In general, the Robo Wunderkind kits include a variety of module blocks that each serve different functions. For example, you’ve got distant sensors, light sensors, motion sensors, motors, LED lights, buttons, wheels, lego adaptors, etc. This way, students can put together a variety of different creations and robots using different combinations of the modular blocks.
For example, here’s a “Robo Chameleon” that uses 6 different motors (as well as some other blocks) that students could create:
As shown in this video, students control their robotic creations through the use of the Robot Wunderkind apps. Currently, there are two apps, the Robo Live app and the Robo Code app, both of which are free and available on iOS, Android, Windows, and Mac operating systems. The team will also be releasing their new Blockly-based app by the end of 2019, which will include block-based programming options for the robots.
The Robo Live app is used to control your robotic creation in real time, and the Robo Code app offers more advanced functionality and lets you design specific programs for how you want your robot to handle various inputs and outputs.
Here’s an example of what the Robo Code app looks like in action:
One of my favorite features about the app is its intuitive interface for building programs and adding things like loops and triggers. It’s definitely well-designed for elementary and middle school learners, and makes programming your robot creations accessible even for early learners.
In addition to these two apps, teachers also have access to the complete curriculum for free on the Robo Wunderkind website (Under teaching materials). This curriculum is meant to be used across a variety of subject areas (e.g., science, math, art) and can be implemented in elementary and/or middle school classrooms. The curriculum is aligned with CCSS, ISTE, CSTA, and NGSS standards, and includes excellent scaffolding for teachers (and students) who are new to teaching these topics.
As is often the case with programming, robotics, computer science, and computational thinking, teachers don’t necessarily have the background or training in terms of the content. I think the Robo Wunderkind curriculum does an excellent job of scaffolding these lessons so that teachers without content expertise can still lead and support students through these lessons, and teachers with expertise can pick and choose what they want to use from the activities.
I also really love that the curriculum is available completely for free to teachers. You can download lessons, slides, worksheets, activities, and anything you need from their site, which is great to see. This is also a wonderful way to preview what the Robo Wunderkind curriculum is like to see if it’s a good fit for your classroom or school.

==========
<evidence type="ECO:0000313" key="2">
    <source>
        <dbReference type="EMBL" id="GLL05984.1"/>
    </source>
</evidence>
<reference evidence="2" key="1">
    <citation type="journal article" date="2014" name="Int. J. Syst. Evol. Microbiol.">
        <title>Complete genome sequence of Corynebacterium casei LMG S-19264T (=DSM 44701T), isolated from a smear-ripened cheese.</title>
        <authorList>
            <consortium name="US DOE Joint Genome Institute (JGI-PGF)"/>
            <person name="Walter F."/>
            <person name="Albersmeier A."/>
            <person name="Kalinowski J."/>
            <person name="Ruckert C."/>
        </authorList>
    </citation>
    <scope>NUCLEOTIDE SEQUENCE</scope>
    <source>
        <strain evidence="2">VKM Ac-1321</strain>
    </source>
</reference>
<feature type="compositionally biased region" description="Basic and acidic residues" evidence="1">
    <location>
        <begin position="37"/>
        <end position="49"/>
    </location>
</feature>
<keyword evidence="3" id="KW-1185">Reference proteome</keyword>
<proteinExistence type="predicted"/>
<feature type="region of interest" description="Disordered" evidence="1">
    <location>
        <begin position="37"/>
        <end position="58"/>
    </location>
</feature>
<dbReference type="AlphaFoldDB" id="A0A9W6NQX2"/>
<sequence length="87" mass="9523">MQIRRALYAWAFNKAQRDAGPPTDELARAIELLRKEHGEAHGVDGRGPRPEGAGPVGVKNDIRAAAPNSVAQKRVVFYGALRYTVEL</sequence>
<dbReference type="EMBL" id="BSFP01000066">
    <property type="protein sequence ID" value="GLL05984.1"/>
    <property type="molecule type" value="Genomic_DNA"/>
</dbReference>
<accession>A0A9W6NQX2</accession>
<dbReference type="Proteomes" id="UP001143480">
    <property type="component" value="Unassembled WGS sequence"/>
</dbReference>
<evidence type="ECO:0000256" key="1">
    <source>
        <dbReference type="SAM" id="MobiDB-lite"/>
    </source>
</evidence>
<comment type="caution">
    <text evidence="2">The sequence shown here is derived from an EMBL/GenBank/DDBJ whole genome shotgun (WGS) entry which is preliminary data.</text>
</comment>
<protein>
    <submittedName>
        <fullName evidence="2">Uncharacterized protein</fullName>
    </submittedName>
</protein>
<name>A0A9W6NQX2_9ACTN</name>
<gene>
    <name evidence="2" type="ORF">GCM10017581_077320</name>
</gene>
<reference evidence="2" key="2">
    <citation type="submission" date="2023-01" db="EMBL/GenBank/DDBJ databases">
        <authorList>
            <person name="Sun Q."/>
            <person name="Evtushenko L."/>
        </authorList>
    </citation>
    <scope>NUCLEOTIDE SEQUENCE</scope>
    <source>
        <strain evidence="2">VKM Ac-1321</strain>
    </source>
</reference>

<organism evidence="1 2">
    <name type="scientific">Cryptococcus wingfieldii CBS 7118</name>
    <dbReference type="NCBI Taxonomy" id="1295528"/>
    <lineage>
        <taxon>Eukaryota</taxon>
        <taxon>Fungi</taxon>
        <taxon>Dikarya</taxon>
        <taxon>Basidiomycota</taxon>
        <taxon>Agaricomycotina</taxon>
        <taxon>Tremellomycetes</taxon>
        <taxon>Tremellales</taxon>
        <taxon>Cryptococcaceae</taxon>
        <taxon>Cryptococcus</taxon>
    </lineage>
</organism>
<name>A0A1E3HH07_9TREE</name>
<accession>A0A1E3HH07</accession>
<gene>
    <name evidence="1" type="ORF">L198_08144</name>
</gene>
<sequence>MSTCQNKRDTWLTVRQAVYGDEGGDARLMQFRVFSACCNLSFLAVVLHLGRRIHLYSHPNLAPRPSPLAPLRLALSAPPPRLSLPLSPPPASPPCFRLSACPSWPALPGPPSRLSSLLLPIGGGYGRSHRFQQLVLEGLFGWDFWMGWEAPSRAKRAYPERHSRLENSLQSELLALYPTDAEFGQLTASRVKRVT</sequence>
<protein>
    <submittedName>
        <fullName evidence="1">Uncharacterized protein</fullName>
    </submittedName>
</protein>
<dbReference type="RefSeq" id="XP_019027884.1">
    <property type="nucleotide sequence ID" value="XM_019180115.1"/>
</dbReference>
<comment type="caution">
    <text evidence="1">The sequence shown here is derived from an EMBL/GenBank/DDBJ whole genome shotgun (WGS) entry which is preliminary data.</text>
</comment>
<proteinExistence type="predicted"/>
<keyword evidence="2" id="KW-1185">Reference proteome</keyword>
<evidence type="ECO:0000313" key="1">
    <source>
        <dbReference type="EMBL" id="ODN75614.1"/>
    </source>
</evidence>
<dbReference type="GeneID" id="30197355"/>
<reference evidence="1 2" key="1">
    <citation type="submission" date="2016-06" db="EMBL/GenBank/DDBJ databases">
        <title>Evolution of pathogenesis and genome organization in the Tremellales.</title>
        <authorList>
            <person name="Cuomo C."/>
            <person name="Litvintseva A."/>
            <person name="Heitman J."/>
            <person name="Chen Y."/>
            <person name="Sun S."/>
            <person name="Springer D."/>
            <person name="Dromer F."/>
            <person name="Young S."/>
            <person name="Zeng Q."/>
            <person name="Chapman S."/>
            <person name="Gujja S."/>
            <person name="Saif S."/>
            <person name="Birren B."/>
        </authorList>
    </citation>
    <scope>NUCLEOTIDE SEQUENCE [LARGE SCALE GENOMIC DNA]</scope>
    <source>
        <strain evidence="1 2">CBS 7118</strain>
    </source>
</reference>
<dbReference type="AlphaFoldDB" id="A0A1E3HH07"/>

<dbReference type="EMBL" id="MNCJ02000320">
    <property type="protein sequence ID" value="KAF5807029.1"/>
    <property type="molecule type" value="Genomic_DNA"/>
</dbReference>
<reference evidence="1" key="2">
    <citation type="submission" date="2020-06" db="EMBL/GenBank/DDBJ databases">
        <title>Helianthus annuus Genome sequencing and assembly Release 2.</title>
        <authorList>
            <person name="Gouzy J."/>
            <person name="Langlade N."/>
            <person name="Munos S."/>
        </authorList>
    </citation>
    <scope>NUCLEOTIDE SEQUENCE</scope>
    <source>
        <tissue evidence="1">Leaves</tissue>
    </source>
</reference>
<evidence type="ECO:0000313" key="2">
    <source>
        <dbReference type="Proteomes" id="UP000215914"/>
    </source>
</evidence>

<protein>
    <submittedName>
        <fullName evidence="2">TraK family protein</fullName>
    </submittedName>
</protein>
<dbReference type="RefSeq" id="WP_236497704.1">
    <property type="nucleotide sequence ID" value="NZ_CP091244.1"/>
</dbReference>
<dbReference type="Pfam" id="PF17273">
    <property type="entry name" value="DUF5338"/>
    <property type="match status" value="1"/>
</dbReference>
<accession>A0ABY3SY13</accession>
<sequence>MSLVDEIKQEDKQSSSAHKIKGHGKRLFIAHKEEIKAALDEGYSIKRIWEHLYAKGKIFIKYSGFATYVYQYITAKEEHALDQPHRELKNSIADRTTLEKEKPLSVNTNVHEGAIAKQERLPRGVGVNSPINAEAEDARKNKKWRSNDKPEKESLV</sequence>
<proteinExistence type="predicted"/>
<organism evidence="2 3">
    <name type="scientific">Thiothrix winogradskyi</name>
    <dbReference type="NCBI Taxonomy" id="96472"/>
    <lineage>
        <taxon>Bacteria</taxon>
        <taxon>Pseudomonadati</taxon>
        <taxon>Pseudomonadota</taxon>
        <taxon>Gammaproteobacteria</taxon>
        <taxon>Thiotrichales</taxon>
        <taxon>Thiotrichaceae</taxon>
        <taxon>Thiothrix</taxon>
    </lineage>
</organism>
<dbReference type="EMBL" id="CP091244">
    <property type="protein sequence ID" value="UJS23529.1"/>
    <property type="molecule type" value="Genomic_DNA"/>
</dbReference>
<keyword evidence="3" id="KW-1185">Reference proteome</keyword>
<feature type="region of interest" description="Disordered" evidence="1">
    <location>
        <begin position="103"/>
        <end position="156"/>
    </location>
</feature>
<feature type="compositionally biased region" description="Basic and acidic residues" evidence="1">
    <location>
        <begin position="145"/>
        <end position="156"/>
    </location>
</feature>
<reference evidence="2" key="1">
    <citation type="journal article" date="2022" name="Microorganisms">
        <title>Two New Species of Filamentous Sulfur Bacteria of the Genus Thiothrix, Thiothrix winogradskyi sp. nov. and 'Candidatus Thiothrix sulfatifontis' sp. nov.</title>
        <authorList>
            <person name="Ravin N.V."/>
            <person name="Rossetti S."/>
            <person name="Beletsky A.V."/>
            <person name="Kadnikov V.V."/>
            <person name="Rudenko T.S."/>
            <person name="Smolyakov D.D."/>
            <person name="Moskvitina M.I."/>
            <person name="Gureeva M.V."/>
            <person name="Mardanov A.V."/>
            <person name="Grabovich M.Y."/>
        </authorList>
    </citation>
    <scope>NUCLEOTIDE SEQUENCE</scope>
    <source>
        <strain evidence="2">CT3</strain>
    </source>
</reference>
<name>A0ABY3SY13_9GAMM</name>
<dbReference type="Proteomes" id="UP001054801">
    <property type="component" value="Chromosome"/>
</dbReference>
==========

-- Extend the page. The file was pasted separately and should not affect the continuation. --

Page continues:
Finally, in terms of support and professional development, Robo Wunderkind will be launching Robo Wunderkind Academy and will be working with Eduscape as their partner to design the academy. This PD will be designed to help teachers leverage classroom applications of Robo Wunderkind through a comprehensive, hands-on and standards-aligned professional development program.
My only major critique in terms of the curriculum is the current lack of troubleshooting support. In general, students are going to have challenges, they will program things incorrectly, and they will, without a doubt, run into problems. For teachers who are new to this content, troubleshooting these issues can be a difficult and intimidating task. It would be wonderful to see in the lessons (or in the teacher handbook) general troubleshooting tips for the types of problems students might run into. That way, teachers can prepare for the general issues their students might be facing. However, despite this currently being an issue, the Robo Wunderkind team is gathering feedback from teachers who are working with their kits about the mistakes and problems students are facing. Strategies and troubleshooting tips for overcoming these common problems will be added to the teacher’s guide next month.
I also have one minor critique in terms of disassembling the blocks to build something new. In general, the connector blocks that you use to attach different blocks together can be difficult to remove, even with the included tool that is designed for this purpose. I could especially see early elementary students struggling with the task of dismantling these blocks. This isn’t a major issue, but if a teacher was trying to manage an entire classroom of students using these kids, I could see it being somewhat problematic. Fortunately, these issues have been noted by the team and will be fixed with the next generation of the product, which has just reached its goal on Kickstarter.
Overall, I think the education kits from Robo Wunderkind offer an excellent opportunity for elementary and middle school teachers to integrate robotics, coding, and STEAM skills into a variety of different classrooms. The kits are definitely affordable compared to other options, and the curriculum is well-scaffolded and clearly aligned with CCSS, ISTE, CSTA, and NGSS standards. These kits do an excellent job acting as an entry point for programming and STEAM skills, and the wide range of activities offer a lot of fun and engaging possibilities for elementary and middle school students alike. Despite the current absence of troubleshooting support for teachers, the price point, wide variety of creation possibilities, and accessibility of the apps make Robo Wunderkind an excellent resource for integrating STEAM and coding skills in the classroom.
I was not compensated for writing this review.
I received a Robo Wunderkind education kit for the duration of the review.